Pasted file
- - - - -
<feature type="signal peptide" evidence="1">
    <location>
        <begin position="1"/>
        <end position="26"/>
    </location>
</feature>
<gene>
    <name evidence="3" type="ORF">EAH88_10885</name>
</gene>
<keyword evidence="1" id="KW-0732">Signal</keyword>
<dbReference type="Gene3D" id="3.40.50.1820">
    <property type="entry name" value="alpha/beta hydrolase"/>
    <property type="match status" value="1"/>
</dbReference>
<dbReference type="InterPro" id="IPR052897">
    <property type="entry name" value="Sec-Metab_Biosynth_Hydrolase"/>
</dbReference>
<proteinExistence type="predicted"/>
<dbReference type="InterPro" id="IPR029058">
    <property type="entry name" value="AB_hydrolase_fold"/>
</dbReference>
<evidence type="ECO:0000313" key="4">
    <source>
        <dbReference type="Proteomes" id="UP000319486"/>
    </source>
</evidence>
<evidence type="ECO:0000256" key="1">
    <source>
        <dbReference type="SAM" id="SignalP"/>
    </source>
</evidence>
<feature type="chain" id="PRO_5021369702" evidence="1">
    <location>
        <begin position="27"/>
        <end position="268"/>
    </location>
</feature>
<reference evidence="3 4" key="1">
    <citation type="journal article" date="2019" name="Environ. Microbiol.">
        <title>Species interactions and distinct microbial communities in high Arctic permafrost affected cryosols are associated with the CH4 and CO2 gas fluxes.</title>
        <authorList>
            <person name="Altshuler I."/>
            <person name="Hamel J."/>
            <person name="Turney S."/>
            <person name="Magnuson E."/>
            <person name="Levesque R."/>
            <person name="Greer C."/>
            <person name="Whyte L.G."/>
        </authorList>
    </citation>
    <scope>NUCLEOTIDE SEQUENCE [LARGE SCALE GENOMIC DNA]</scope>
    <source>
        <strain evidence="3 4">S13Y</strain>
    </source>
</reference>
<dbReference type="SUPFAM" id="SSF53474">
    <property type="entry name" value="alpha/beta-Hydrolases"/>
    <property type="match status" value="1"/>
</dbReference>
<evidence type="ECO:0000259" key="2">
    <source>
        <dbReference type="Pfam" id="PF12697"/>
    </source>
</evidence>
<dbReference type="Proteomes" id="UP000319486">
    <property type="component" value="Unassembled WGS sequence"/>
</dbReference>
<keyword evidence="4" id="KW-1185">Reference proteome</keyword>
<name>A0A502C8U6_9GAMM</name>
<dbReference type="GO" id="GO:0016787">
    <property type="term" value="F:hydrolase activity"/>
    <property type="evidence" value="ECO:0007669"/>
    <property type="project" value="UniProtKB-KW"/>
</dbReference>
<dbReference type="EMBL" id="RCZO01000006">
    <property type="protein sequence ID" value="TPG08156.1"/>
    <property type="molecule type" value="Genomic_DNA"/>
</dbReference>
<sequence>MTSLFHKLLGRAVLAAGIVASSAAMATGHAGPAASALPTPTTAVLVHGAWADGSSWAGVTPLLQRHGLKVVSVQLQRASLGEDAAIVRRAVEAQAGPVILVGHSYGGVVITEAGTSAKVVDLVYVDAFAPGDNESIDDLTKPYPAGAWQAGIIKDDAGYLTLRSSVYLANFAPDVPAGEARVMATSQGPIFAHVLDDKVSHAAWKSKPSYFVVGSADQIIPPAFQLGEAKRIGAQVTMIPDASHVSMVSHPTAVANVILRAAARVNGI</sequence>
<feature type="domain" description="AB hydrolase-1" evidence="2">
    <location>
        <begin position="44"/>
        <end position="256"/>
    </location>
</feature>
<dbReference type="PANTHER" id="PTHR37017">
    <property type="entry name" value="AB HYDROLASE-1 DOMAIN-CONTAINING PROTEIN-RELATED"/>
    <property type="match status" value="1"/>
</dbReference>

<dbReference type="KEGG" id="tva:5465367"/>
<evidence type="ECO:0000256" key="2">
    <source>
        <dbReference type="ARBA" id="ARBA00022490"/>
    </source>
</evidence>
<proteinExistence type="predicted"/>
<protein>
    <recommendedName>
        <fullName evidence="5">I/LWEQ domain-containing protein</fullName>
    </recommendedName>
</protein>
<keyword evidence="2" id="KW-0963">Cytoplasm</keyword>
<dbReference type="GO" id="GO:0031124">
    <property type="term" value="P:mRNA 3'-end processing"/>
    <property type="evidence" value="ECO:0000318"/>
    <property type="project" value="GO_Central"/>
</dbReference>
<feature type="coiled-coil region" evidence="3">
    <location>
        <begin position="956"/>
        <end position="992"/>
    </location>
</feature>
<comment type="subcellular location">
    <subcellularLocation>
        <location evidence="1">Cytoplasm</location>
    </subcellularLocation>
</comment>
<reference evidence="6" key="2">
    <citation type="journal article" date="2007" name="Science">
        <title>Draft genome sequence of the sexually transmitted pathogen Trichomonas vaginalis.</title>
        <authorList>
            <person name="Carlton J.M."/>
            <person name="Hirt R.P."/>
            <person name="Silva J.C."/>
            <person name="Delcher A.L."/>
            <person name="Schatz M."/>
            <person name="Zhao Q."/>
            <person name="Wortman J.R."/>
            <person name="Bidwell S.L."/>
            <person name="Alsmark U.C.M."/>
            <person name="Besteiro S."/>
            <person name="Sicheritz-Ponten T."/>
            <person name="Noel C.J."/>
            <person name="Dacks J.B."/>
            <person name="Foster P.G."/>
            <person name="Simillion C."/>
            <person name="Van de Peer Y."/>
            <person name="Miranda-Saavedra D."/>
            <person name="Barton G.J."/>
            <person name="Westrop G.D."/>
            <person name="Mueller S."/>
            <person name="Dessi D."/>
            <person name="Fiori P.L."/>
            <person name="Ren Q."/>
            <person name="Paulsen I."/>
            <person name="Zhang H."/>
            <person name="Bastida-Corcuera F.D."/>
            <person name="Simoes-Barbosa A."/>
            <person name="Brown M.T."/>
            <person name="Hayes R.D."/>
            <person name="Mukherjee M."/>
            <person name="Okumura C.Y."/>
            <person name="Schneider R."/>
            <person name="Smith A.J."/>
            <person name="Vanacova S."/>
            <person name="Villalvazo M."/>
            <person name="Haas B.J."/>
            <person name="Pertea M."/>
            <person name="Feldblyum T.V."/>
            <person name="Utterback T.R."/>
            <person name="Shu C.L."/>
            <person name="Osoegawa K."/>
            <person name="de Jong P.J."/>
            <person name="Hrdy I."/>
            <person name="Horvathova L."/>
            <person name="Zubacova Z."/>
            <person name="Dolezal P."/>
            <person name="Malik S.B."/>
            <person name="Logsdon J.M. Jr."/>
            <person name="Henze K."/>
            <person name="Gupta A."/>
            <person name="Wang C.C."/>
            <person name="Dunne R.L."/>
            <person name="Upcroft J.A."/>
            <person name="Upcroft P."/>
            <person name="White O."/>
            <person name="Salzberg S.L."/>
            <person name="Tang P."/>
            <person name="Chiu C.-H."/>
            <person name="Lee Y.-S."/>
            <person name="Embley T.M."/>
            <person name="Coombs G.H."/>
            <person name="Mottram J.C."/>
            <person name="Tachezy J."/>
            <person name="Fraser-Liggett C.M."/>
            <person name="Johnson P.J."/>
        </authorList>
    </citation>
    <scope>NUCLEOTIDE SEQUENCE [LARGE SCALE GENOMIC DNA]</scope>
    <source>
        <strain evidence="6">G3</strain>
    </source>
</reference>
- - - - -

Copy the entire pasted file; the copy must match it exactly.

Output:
<feature type="signal peptide" evidence="1">
    <location>
        <begin position="1"/>
        <end position="26"/>
    </location>
</feature>
<gene>
    <name evidence="3" type="ORF">EAH88_10885</name>
</gene>
<keyword evidence="1" id="KW-0732">Signal</keyword>
<dbReference type="Gene3D" id="3.40.50.1820">
    <property type="entry name" value="alpha/beta hydrolase"/>
    <property type="match status" value="1"/>
</dbReference>
<dbReference type="InterPro" id="IPR052897">
    <property type="entry name" value="Sec-Metab_Biosynth_Hydrolase"/>
</dbReference>
<proteinExistence type="predicted"/>
<dbReference type="InterPro" id="IPR029058">
    <property type="entry name" value="AB_hydrolase_fold"/>
</dbReference>
<evidence type="ECO:0000313" key="4">
    <source>
        <dbReference type="Proteomes" id="UP000319486"/>
    </source>
</evidence>
<evidence type="ECO:0000256" key="1">
    <source>
        <dbReference type="SAM" id="SignalP"/>
    </source>
</evidence>
<feature type="chain" id="PRO_5021369702" evidence="1">
    <location>
        <begin position="27"/>
        <end position="268"/>
    </location>
</feature>
<reference evidence="3 4" key="1">
    <citation type="journal article" date="2019" name="Environ. Microbiol.">
        <title>Species interactions and distinct microbial communities in high Arctic permafrost affected cryosols are associated with the CH4 and CO2 gas fluxes.</title>
        <authorList>
            <person name="Altshuler I."/>
            <person name="Hamel J."/>
            <person name="Turney S."/>
            <person name="Magnuson E."/>
            <person name="Levesque R."/>
            <person name="Greer C."/>
            <person name="Whyte L.G."/>
        </authorList>
    </citation>
    <scope>NUCLEOTIDE SEQUENCE [LARGE SCALE GENOMIC DNA]</scope>
    <source>
        <strain evidence="3 4">S13Y</strain>
    </source>
</reference>
<dbReference type="SUPFAM" id="SSF53474">
    <property type="entry name" value="alpha/beta-Hydrolases"/>
    <property type="match status" value="1"/>
</dbReference>
<evidence type="ECO:0000259" key="2">
    <source>
        <dbReference type="Pfam" id="PF12697"/>
    </source>
</evidence>
<dbReference type="Proteomes" id="UP000319486">
    <property type="component" value="Unassembled WGS sequence"/>
</dbReference>
<keyword evidence="4" id="KW-1185">Reference proteome</keyword>
<name>A0A502C8U6_9GAMM</name>
<dbReference type="GO" id="GO:0016787">
    <property type="term" value="F:hydrolase activity"/>
    <property type="evidence" value="ECO:0007669"/>
    <property type="project" value="UniProtKB-KW"/>
</dbReference>
<dbReference type="EMBL" id="RCZO01000006">
    <property type="protein sequence ID" value="TPG08156.1"/>
    <property type="molecule type" value="Genomic_DNA"/>
</dbReference>
<sequence>MTSLFHKLLGRAVLAAGIVASSAAMATGHAGPAASALPTPTTAVLVHGAWADGSSWAGVTPLLQRHGLKVVSVQLQRASLGEDAAIVRRAVEAQAGPVILVGHSYGGVVITEAGTSAKVVDLVYVDAFAPGDNESIDDLTKPYPAGAWQAGIIKDDAGYLTLRSSVYLANFAPDVPAGEARVMATSQGPIFAHVLDDKVSHAAWKSKPSYFVVGSADQIIPPAFQLGEAKRIGAQVTMIPDASHVSMVSHPTAVANVILRAAARVNGI</sequence>
<feature type="domain" description="AB hydrolase-1" evidence="2">
    <location>
        <begin position="44"/>
        <end position="256"/>
    </location>
</feature>
<dbReference type="PANTHER" id="PTHR37017">
    <property type="entry name" value="AB HYDROLASE-1 DOMAIN-CONTAINING PROTEIN-RELATED"/>
    <property type="match status" value="1"/>
</dbReference>

<dbReference type="KEGG" id="tva:5465367"/>
<evidence type="ECO:0000256" key="2">
    <source>
        <dbReference type="ARBA" id="ARBA00022490"/>
    </source>
</evidence>
<proteinExistence type="predicted"/>
<protein>
    <recommendedName>
        <fullName evidence="5">I/LWEQ domain-containing protein</fullName>
    </recommendedName>
</protein>
<keyword evidence="2" id="KW-0963">Cytoplasm</keyword>
<dbReference type="GO" id="GO:0031124">
    <property type="term" value="P:mRNA 3'-end processing"/>
    <property type="evidence" value="ECO:0000318"/>
    <property type="project" value="GO_Central"/>
</dbReference>
<feature type="coiled-coil region" evidence="3">
    <location>
        <begin position="956"/>
        <end position="992"/>
    </location>
</feature>
<comment type="subcellular location">
    <subcellularLocation>
        <location evidence="1">Cytoplasm</location>
    </subcellularLocation>
</comment>
<reference evidence="6" key="2">
    <citation type="journal article" date="2007" name="Science">
        <title>Draft genome sequence of the sexually transmitted pathogen Trichomonas vaginalis.</title>
        <authorList>
            <person name="Carlton J.M."/>
            <person name="Hirt R.P."/>
            <person name="Silva J.C."/>
            <person name="Delcher A.L."/>
            <person name="Schatz M."/>
            <person name="Zhao Q."/>
            <person name="Wortman J.R."/>
            <person name="Bidwell S.L."/>
            <person name="Alsmark U.C.M."/>
            <person name="Besteiro S."/>
            <person name="Sicheritz-Ponten T."/>
            <person name="Noel C.J."/>
            <person name="Dacks J.B."/>
            <person name="Foster P.G."/>
            <person name="Simillion C."/>
            <person name="Van de Peer Y."/>
            <person name="Miranda-Saavedra D."/>
            <person name="Barton G.J."/>
            <person name="Westrop G.D."/>
            <person name="Mueller S."/>
            <person name="Dessi D."/>
            <person name="Fiori P.L."/>
            <person name="Ren Q."/>
            <person name="Paulsen I."/>
            <person name="Zhang H."/>
            <person name="Bastida-Corcuera F.D."/>
            <person name="Simoes-Barbosa A."/>
            <person name="Brown M.T."/>
            <person name="Hayes R.D."/>
            <person name="Mukherjee M."/>
            <person name="Okumura C.Y."/>
            <person name="Schneider R."/>
            <person name="Smith A.J."/>
            <person name="Vanacova S."/>
            <person name="Villalvazo M."/>
            <person name="Haas B.J."/>
            <person name="Pertea M."/>
            <person name="Feldblyum T.V."/>
            <person name="Utterback T.R."/>
            <person name="Shu C.L."/>
            <person name="Osoegawa K."/>
            <person name="de Jong P.J."/>
            <person name="Hrdy I."/>
            <person name="Horvathova L."/>
            <person name="Zubacova Z."/>
            <person name="Dolezal P."/>
            <person name="Malik S.B."/>
            <person name="Logsdon J.M. Jr."/>
            <person name="Henze K."/>
            <person name="Gupta A."/>
            <person name="Wang C.C."/>
            <person name="Dunne R.L."/>
            <person name="Upcroft J.A."/>
            <person name="Upcroft P."/>
            <person name="White O."/>
            <person name="Salzberg S.L."/>
            <person name="Tang P."/>
            <person name="Chiu C.-H."/>
            <person name="Lee Y.-S."/>
            <person name="Embley T.M."/>
            <person name="Coombs G.H."/>
            <person name="Mottram J.C."/>
            <person name="Tachezy J."/>
            <person name="Fraser-Liggett C.M."/>
            <person name="Johnson P.J."/>
        </authorList>
    </citation>
    <scope>NUCLEOTIDE SEQUENCE [LARGE SCALE GENOMIC DNA]</scope>
    <source>
        <strain evidence="6">G3</strain>
    </source>
</reference>